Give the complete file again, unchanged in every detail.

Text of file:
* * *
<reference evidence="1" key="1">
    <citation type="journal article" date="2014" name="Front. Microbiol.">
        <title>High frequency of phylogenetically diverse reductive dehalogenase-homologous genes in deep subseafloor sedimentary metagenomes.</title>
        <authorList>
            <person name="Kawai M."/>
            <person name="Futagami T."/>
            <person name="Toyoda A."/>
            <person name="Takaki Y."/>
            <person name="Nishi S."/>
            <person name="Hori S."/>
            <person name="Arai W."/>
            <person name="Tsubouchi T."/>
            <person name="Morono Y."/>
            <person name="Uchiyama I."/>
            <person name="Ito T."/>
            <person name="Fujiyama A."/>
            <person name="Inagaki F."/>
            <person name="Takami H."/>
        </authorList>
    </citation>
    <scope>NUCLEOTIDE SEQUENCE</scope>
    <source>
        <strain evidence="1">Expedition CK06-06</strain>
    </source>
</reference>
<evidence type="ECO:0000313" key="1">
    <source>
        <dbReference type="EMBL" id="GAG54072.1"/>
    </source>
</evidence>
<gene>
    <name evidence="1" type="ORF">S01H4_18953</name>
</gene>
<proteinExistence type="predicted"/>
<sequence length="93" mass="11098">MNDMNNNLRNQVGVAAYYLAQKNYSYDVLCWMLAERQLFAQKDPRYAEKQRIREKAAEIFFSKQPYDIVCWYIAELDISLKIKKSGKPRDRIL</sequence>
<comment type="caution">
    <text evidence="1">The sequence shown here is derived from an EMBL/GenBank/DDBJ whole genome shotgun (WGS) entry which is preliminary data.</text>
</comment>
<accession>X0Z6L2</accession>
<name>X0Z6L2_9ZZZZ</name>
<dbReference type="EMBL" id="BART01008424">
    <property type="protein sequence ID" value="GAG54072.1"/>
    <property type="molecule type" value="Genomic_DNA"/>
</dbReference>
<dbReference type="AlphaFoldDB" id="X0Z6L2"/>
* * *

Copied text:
<reference evidence="1" key="1">
    <citation type="journal article" date="2014" name="Front. Microbiol.">
        <title>High frequency of phylogenetically diverse reductive dehalogenase-homologous genes in deep subseafloor sedimentary metagenomes.</title>
        <authorList>
            <person name="Kawai M."/>
            <person name="Futagami T."/>
            <person name="Toyoda A."/>
            <person name="Takaki Y."/>
            <person name="Nishi S."/>
            <person name="Hori S."/>
            <person name="Arai W."/>
            <person name="Tsubouchi T."/>
            <person name="Morono Y."/>
            <person name="Uchiyama I."/>
            <person name="Ito T."/>
            <person name="Fujiyama A."/>
            <person name="Inagaki F."/>
            <person name="Takami H."/>
        </authorList>
    </citation>
    <scope>NUCLEOTIDE SEQUENCE</scope>
    <source>
        <strain evidence="1">Expedition CK06-06</strain>
    </source>
</reference>
<evidence type="ECO:0000313" key="1">
    <source>
        <dbReference type="EMBL" id="GAG54072.1"/>
    </source>
</evidence>
<gene>
    <name evidence="1" type="ORF">S01H4_18953</name>
</gene>
<proteinExistence type="predicted"/>
<sequence length="93" mass="11098">MNDMNNNLRNQVGVAAYYLAQKNYSYDVLCWMLAERQLFAQKDPRYAEKQRIREKAAEIFFSKQPYDIVCWYIAELDISLKIKKSGKPRDRIL</sequence>
<comment type="caution">
    <text evidence="1">The sequence shown here is derived from an EMBL/GenBank/DDBJ whole genome shotgun (WGS) entry which is preliminary data.</text>
</comment>
<accession>X0Z6L2</accession>
<name>X0Z6L2_9ZZZZ</name>
<dbReference type="EMBL" id="BART01008424">
    <property type="protein sequence ID" value="GAG54072.1"/>
    <property type="molecule type" value="Genomic_DNA"/>
</dbReference>
<dbReference type="AlphaFoldDB" id="X0Z6L2"/>